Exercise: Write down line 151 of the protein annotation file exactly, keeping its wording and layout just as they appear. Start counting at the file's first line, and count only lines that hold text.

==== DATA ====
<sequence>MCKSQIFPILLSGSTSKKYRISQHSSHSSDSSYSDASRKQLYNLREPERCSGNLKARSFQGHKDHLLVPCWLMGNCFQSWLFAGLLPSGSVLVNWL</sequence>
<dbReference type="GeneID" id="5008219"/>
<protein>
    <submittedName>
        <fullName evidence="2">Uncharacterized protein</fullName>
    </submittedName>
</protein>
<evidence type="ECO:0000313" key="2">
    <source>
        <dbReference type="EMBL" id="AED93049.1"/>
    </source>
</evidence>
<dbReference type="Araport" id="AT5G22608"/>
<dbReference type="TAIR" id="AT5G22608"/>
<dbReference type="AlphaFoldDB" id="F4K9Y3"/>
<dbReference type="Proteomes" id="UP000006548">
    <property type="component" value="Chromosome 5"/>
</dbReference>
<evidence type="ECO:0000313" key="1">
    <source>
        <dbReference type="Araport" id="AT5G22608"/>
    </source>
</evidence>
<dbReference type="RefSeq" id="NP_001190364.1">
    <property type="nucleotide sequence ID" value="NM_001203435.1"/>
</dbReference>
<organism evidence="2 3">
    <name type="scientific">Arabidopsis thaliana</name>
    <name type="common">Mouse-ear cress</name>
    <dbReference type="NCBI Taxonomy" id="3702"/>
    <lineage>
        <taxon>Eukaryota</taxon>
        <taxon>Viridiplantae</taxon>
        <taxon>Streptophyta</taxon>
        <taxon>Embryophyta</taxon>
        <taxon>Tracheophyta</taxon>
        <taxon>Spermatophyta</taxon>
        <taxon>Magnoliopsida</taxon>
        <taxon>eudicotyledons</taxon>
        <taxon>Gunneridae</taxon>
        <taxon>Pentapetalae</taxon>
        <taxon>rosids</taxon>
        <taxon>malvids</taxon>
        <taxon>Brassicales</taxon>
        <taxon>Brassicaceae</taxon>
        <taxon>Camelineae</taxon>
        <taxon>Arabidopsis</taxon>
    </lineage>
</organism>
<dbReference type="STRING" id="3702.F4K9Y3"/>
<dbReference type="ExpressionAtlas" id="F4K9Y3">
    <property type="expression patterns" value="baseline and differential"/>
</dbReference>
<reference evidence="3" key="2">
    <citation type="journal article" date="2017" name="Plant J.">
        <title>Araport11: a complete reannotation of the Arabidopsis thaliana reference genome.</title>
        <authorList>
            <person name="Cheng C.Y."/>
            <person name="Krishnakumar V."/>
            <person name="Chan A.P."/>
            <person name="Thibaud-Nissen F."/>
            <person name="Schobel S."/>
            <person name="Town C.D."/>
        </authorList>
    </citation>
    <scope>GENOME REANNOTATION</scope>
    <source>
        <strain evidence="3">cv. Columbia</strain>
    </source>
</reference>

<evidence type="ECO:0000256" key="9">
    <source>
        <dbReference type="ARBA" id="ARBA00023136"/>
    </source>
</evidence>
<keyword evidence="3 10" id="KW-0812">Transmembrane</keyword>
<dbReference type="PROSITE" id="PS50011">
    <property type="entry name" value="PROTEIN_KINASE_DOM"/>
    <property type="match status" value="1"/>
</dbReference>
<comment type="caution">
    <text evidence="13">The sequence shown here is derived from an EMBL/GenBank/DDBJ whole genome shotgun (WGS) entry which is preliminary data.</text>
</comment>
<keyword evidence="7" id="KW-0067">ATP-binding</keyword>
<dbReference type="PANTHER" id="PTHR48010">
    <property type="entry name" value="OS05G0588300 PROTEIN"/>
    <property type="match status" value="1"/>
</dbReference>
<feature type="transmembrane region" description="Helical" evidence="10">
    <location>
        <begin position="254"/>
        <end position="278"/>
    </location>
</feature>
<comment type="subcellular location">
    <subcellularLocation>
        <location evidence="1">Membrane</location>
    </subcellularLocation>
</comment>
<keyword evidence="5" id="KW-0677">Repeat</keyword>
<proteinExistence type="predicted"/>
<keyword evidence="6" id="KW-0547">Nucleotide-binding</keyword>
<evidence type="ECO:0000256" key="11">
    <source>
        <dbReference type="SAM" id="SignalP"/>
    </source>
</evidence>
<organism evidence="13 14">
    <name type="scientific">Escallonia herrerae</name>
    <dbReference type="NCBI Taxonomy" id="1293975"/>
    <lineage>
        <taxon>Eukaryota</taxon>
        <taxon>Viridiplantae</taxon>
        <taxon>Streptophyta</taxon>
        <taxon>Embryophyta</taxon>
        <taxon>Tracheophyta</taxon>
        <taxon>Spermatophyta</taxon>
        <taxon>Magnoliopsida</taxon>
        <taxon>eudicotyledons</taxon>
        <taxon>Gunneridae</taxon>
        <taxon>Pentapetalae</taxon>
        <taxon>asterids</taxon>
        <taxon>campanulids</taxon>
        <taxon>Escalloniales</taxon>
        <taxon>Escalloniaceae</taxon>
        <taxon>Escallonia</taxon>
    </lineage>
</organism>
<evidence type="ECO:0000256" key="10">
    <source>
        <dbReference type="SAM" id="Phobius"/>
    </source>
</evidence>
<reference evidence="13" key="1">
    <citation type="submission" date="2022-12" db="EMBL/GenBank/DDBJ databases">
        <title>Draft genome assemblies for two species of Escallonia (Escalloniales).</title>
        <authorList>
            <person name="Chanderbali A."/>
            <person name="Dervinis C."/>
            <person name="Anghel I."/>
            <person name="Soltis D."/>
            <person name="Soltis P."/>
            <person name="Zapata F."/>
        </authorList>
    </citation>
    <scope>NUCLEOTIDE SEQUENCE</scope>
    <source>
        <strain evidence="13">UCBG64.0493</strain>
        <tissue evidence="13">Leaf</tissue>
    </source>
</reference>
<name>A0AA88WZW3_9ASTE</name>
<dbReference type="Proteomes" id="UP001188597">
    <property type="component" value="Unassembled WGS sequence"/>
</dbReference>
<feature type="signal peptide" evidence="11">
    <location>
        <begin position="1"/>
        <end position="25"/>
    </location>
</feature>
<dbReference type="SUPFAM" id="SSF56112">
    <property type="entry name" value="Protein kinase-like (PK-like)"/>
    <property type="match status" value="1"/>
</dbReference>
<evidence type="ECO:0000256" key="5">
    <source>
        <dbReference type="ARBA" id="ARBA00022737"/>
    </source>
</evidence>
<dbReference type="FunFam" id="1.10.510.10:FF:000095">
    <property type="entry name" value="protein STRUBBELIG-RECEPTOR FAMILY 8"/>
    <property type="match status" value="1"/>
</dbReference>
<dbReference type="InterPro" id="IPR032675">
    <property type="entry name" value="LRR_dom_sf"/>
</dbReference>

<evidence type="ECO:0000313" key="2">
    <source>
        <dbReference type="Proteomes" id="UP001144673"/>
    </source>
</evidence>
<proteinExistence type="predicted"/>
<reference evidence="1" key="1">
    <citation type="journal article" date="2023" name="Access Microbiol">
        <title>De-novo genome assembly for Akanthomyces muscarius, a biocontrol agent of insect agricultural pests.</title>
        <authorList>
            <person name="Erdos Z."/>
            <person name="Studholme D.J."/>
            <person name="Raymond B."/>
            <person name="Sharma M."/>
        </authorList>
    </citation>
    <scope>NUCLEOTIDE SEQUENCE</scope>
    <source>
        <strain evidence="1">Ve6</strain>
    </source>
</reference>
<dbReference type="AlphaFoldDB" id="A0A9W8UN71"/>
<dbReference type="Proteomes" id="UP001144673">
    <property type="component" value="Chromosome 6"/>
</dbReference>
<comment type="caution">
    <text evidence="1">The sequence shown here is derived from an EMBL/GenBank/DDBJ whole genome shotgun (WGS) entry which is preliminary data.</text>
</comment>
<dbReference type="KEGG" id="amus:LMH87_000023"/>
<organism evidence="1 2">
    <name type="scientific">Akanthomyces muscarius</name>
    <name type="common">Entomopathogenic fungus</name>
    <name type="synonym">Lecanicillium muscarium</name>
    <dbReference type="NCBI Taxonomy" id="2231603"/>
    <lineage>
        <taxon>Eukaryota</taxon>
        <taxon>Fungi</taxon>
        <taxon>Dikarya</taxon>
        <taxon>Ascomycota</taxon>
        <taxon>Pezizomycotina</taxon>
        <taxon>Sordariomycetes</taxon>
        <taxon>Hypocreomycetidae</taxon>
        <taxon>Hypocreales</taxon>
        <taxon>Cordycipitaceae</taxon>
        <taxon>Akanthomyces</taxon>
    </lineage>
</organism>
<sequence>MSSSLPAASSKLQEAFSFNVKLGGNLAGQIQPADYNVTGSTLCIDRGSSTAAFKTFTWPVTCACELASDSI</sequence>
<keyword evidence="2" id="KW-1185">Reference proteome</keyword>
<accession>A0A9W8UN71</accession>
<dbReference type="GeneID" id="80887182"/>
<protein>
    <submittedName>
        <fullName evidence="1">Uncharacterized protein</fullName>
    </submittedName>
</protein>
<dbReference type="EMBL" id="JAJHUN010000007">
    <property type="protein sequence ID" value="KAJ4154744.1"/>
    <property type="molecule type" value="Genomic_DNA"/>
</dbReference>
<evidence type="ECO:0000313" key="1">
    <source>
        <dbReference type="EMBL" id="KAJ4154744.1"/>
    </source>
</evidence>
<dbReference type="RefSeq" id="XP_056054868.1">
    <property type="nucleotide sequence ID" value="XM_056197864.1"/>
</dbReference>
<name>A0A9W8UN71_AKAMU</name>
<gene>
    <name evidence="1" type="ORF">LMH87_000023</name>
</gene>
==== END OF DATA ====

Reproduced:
</reference>